When you’re a natural mama and you pride yourself on knowing about natural remedies, eating weird foods, and being Dr. Mom, having a setback like eczema is really humbling. When my son developed an eczema rash last fall, I was really disappointed. I felt like I was failing him.
We were on the GAPS intro diet, and instead of just taking his health to the next level (he’s never had any other health concerns), it uncovered an eczema rash we thought we had taken care of long before. That’s both the good and frustrating thing about GAPS: it uncovers hidden health conditions. For my little guy, it was eczema.
We continued with GAPS intro, but once we were done, the eczema was still there. Then the holidays hit and we really slacked on our diet, eating lots of starches and some natural sugars. His eczema flared worse than ever.
We struggled on through winter, mostly ignoring it, and occasionally putting some lotion on it. By mid-winter his skin was starting to crack in a couple of places. It was so disheartening, knowing I could fix it, but feeling overwhelmed with the thought of going back on GAPS at that point.
What causes an eczema rash?
Eczema is not really a skin condition, so much as a condition of inner ecosystem imbalance. It results from a lack of good bacteria in the gut, which allows the overgrowth of pathogenic bacteria. When the pathogenic bacteria take over, leaky gut can set in, and food proteins begin to leak out of the gut undigested.
When these undigested proteins leak through the gut rather than become digested nutrients the body can use, they can affect the skin, resulting in conditions like eczema. Eczema is essentially an autoimmune condition in which the skin becomes the target.
It can also be strongly associated with other conditions like asthma and behavioral problems.
I tried to remove dairy from his diet. We had had success in the past with easing eczema by removing dairy. But every time I tried to get strict about dairy, he ended up getting it anyways because everyone else in our family was still eating it. We would forget, or he would accidentally get some, or we would just get lazy.
It was frustrating knowing that I knew what I should do, but not being disciplined enough to do it.
He’s three now, but when he was one, we had a similar experience. He developed eczema out of nowhere, which improved with removing dairy from his diet.
Changing his diet then helped, but, ultimately, there was something else that cleared it right up, and he was able to go back to to eating dairy with no problems! We utilized the same treatment recently when he had this eczema flare and got quick results: clear, smooth skin in a matter of weeks.
And, we didn’t even change his diet. In fact, his diet was probably worse than it’s ever been. Following GAPS, we reintroduced starches like potatoes and some gluten-free grains, and even ate out at restaurants a few times- including gluten!
I was feeling the pressure and knew we needed to get control of our diet again, but I also knew I had a secret weapon to combat the eczema rash.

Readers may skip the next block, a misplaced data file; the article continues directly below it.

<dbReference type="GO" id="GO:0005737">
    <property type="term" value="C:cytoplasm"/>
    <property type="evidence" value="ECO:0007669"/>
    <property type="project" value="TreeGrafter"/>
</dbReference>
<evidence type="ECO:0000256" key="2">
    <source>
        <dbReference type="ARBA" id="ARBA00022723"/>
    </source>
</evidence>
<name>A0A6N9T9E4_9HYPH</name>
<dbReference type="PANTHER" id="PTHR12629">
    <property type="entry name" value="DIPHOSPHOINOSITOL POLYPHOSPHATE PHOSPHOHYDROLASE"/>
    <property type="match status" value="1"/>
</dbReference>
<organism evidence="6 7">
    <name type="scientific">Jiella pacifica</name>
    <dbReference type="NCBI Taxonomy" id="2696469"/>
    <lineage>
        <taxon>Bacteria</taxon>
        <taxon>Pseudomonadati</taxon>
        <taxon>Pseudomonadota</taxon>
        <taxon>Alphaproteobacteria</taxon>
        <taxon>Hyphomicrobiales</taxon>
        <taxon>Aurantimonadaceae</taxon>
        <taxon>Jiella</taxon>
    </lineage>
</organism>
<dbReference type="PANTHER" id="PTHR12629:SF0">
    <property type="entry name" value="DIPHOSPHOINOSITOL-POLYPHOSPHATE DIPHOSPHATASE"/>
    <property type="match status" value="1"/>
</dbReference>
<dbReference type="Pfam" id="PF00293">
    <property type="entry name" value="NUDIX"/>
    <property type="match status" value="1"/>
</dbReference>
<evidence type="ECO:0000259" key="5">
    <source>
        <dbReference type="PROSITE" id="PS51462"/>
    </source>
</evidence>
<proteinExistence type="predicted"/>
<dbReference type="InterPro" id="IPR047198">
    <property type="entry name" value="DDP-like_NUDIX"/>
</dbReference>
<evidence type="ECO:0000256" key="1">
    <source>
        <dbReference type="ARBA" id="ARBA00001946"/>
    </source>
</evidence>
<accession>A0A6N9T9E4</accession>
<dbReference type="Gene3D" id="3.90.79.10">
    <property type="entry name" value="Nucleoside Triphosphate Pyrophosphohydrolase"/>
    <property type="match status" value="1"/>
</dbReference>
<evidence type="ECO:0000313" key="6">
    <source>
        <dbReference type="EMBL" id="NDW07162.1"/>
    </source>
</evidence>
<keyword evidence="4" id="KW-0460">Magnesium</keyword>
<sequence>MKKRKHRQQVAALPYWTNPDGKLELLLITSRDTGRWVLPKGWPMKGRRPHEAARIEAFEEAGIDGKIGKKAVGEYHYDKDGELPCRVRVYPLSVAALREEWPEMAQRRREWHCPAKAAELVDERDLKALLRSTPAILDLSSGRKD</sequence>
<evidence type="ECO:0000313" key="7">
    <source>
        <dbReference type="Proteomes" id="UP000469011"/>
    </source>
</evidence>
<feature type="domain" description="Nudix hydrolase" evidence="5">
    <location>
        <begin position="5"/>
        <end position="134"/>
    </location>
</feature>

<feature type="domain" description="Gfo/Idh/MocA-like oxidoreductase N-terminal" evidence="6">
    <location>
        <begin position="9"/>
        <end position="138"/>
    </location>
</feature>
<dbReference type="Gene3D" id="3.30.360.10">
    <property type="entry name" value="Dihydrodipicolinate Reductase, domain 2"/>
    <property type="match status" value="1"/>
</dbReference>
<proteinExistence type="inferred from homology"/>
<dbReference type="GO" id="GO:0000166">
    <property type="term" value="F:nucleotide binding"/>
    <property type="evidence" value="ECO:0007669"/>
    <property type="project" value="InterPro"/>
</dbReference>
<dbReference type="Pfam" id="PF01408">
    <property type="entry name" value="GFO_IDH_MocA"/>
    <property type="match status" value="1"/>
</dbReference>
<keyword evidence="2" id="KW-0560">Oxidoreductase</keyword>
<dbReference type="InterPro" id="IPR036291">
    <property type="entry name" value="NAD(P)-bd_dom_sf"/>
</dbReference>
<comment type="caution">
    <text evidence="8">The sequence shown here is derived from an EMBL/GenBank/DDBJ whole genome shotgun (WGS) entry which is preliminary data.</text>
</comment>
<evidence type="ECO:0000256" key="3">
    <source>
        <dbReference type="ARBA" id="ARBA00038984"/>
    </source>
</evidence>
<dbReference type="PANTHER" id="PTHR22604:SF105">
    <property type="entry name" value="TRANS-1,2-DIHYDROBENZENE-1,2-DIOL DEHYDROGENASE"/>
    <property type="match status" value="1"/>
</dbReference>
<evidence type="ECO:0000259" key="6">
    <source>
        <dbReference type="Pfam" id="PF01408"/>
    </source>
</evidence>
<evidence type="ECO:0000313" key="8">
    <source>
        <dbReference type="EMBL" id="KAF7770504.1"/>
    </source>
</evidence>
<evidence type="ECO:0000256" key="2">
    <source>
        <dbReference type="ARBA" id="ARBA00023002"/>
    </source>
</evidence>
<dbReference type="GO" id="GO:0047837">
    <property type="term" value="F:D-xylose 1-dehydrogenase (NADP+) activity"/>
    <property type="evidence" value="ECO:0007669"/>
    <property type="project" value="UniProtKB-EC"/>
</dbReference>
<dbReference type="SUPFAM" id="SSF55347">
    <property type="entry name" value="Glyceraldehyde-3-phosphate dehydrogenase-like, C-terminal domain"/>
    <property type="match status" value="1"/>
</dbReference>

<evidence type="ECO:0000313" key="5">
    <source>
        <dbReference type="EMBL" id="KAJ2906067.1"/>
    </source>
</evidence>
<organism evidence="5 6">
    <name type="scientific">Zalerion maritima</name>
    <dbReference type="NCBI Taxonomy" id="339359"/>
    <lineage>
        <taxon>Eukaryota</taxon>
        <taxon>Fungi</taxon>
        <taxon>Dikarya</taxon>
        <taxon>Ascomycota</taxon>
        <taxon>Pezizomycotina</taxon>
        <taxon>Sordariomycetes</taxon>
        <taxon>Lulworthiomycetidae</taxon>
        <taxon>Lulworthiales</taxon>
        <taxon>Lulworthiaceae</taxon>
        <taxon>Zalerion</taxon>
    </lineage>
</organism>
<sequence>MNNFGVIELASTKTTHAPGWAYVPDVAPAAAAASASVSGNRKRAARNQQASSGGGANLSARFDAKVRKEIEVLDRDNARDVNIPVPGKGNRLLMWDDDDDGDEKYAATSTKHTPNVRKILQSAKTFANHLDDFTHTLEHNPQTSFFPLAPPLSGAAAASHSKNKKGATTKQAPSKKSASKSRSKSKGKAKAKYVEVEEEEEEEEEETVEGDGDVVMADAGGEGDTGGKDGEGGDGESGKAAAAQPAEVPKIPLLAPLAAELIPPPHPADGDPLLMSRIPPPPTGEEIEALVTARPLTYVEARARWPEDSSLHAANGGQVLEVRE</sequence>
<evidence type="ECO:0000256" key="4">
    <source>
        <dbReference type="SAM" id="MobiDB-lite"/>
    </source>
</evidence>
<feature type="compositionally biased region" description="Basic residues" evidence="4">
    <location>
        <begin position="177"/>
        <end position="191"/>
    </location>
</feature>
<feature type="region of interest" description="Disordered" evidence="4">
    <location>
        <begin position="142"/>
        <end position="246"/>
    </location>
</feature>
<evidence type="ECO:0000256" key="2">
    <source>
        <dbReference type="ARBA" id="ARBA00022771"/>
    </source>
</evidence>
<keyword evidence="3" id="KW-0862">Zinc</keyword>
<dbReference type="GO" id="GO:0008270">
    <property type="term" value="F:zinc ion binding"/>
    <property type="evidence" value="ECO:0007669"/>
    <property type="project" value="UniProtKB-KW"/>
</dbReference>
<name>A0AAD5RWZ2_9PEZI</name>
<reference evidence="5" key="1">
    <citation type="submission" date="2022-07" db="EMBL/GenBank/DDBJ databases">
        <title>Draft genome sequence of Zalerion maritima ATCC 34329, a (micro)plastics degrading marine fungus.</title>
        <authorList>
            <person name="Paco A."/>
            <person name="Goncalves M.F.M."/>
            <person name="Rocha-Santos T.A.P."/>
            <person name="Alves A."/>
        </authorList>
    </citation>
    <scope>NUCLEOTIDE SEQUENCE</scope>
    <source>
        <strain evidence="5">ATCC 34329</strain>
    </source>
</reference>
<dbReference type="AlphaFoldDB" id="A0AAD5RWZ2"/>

My secret eczema weapon
I wrote a while back about how to choose a good probiotic. I’ve tried lots of different probiotics: cheap ones you can buy at the grocery store, pricey ones you can get at health food stores, even really expensive ones you order online. I have never had such great success as I have with Smidge Sensitive Probiotic.
Because Smidge was meticulously created for those with sensitive guts, it is gentle, but because it is highly concentrated, it is incredibly effective. We had out of Smidge for a little while when the eczema popped up, but started back up on a fresh bottle just over a month ago.
Look at these before and after pictures:
The first picture is only about a month or so ago, the second one a couple weeks ago, and the third one was yesterday.
Smidge healed my little one’s eczema right up without us doing anything differently!
Smidge really is unlike any other probiotic we’ve used. Although it is pricey for the small bottle, it is highly concentrated, so one bottle lasts our family of six for four months or longer. If you add up the cost of buying lesser-priced (and lesser quality!) probiotics, the price of Smidge is actually considerably more affordable, it’s just a bit of an investment up front.
Diet isn’t the only cure
Don’t get me wrong, diet is tremendously important. I wouldn’t recommend someone continue eating the standard American diet full of refined grains and sugars, processed dairy, and trans fats if they had eczema.
Because we already had a clean diet, inflammation wasn’t such an issue. Additionally, our little guy has never been vaccinated or taken antibiotics or other pharmaceuticals. All of these things helped to give his body a good shot at getting over the eczema quickly.
But I think there is a lot of nutrition to be found in dairy products, particularly raw milk and cultured foods like kefir, yogurt, and creme fraiche (sour cream). I’m glad we were able to find a cure for my son’s eczema rash without having to give up the nutrition of dairy.
Some parents may even be stuck on trying to cure their little one’s eczema, to no avail, even with major diet changes. We were certainly eating better than ever when our little guy got it. Sometimes a good probiotic is the missing link.
If your little one is struggling with eczema or other gut health issues, Smidge is definitely worth trying!
Read more about healing eczema.